Different foods became traditional anywhere Jews lived, from puffy doughnuts to chicken. In Eastern Europe, home of the Ashkenazi Jews, potatoes were what they had in winter, so they made potato cakes.
The word latke is Yiddish, but where it came from is debated. Many sources suggest it came from a Ukrainian word, oladka, which came from a Greek word, eladion, "little oily thing." That came from elai, or olive, because oil came from olives.
Most immigrant Jews were poor, Rogers says, so they improvised.
"You might have one radish for color, so you added that. Or if you wanted to grate some beets, you could do that. You used what you had."
All about the ritual
After making potato latkes and "leftover" latkes from mashed potatoes, we agreed that our favorites were sweet potato latkes. Flavored with chopped bits of candied ginger, cumin, nutmeg and cinnamon and topped with a bit of fresh cranberry relish, they were crisp and vivid with flavor.
Tossing hot latkes from hand to hand, we contemplated the delight we both take in any food tradition.
"Like anything else in Jewish cooking, it's all about the rituals," said Rogers.
"Nobody recorded the culinary history of people who were oppressed, people who were on the run, people who were reviled, feared or targeted for extermination, not to put too fine a point on it.
"Those are the kinds of stories that I think are the most important ones to tell."
TRADITIONAL POTATO LATKES
1 to 1-1/4 pounds russet potatoes (about 2 large potatoes)
1 small onion, peeled
1/4 cup matzo meal or all-purpose flour (see note)
1 teaspoon baking powder
3/4 teaspoon salt
1/4 teaspoon freshly ground black pepper
1 large egg, lightly beaten
Oil for frying
Toppings: Sour cream or plain Greek yogurt, applesauce, smoked salmon or caviar
Line a large bowl with a clean linen or cotton dish towel. Peel and grate the potatoes and place them in the towel. Grate the onion and add it to the potatoes. Roll up the towel lengthwise so the potatoes are enclosed. Twist the ends and wring out as much liquid as you can. Discard the liquid and dry the bowl.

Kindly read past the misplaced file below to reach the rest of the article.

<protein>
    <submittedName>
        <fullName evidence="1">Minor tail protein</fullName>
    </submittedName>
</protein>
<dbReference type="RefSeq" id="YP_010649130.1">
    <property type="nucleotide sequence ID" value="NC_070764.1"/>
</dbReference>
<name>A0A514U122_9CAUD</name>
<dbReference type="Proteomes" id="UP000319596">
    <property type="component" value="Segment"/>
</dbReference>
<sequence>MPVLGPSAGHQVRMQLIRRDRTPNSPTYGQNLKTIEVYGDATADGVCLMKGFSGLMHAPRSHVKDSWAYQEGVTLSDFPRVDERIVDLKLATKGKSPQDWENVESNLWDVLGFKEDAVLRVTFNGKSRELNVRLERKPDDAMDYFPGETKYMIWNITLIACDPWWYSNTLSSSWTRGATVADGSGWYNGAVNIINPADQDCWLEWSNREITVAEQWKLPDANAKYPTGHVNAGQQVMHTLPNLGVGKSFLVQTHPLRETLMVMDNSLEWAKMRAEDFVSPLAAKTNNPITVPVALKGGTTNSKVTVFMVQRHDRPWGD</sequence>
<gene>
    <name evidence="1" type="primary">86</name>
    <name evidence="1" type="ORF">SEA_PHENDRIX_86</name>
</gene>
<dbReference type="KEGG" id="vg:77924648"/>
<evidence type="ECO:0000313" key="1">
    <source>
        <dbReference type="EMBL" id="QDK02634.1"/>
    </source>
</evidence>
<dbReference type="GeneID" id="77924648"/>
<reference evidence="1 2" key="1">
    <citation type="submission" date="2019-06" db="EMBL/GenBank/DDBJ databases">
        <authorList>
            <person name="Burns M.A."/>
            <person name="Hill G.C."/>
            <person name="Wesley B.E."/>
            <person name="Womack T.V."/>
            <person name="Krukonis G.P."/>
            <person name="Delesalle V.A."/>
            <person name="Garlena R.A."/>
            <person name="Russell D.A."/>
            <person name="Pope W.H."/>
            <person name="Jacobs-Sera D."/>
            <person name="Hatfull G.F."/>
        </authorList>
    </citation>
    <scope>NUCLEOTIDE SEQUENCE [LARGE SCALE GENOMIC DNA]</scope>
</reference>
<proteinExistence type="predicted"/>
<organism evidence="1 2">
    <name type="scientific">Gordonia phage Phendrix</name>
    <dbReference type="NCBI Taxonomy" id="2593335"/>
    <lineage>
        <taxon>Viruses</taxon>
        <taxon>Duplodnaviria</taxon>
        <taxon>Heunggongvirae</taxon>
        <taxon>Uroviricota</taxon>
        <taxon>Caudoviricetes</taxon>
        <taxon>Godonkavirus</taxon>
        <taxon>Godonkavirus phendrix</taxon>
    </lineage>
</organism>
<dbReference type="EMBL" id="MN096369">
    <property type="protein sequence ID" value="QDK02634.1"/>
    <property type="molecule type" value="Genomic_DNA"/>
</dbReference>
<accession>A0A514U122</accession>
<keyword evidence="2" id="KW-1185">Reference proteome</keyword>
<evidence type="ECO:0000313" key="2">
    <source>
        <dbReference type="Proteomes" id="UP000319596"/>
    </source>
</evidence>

Mix the flour, baking powder, salt and pepper together in the large bowl, then whisk in the egg. Stir in the potato-onion mixture and mix well.
Pour 1/2 inch of oil into a heavy skillet and preheat over medium heat. Don't allow it to smoke.
Use your hands to form potato patties about 2 ½ inches across and 1/3 inch thick. Place in the oil and cook until the edges are brown, about 3 to 4 minutes, then turn the latkes and cook the other side several minutes longer. Remove to drain on paper towels and serve hot, topped with your choice of toppings.
Note: While it's traditional to use matzo meal, it's OK to use all-purpose flour instead.
Yield: About 10 latkes.
-- From Amy Rogers
GINGERED SWEET POTATO LATKES
1 pound sweet potatoes (about 1 large), peeled
1/2 cup all-purpose flour
2 teaspoons granulated sugar
1 teaspoon brown sugar
1 teaspoon baking powder
1/2 teaspoon grated nutmeg
1 teaspoon ground coriander
1/2 teaspoon ground cumin
Salt and pepper to taste
1/4 cup candied ginger, roughly chopped
2 large eggs, beaten
1/2 cup milk
Oil for frying
Topping: Sour cream and fresh cranberry sauce
Grate the sweet potatoes coarsely into a mixing bowl and set aside.
Mix the flour, sugars, baking powder, nutmeg, coriander, cumin, salt and pepper in a separate bowl. Add the beaten eggs and milk to make a stiff batter. Add to the grated sweet potatoes and mix.
Pour ½ inch of oil into a heavy skillet and preheat over medium heat but do not allow it to smoke.
Drop sweet potato batter by double tablespoonfuls into the hot oil. As the edges begin to color, flatten them slightly to an even thickness with a spatula. Once the edges are brown, about 4 minutes, turn the latkes and cook the other side several minutes more. Remove to drain on paper towels and serve hot, topped with sour cream and fresh cranberry sauce.
Yield: about 10 latkes.
-- From Amy Rogers
LEFTOVER MASHED POTATO PANCAKES
1 cup leftover chilled mashed potatoes
1 egg, beaten
2 to 3 tablespoons all-purpose flour or matzo meal
1/4 teaspoon each salt and pepper
Pinch of garlic powder
1 tablespoon snipped chives
Oil for frying
Pour 1/2 inch of oil into a heavy skillet and preheat over medium heat but do not allow it to smoke.
Mix mashed potatoes and egg until blended. In a separate bowl, combine the flour, salt, pepper, and garlic powder. Add to the potato mixture, then stir in the chives.
Drop by double tablespoonfuls into the hot oil. As the edges begin to color, flatten the pancakes slightly to an even thickness with a spatula. Once the edges are brown, about 4 minutes, turn the pancakes and cook the other side several minutes longer. Remove to drain on paper towels and serve hot.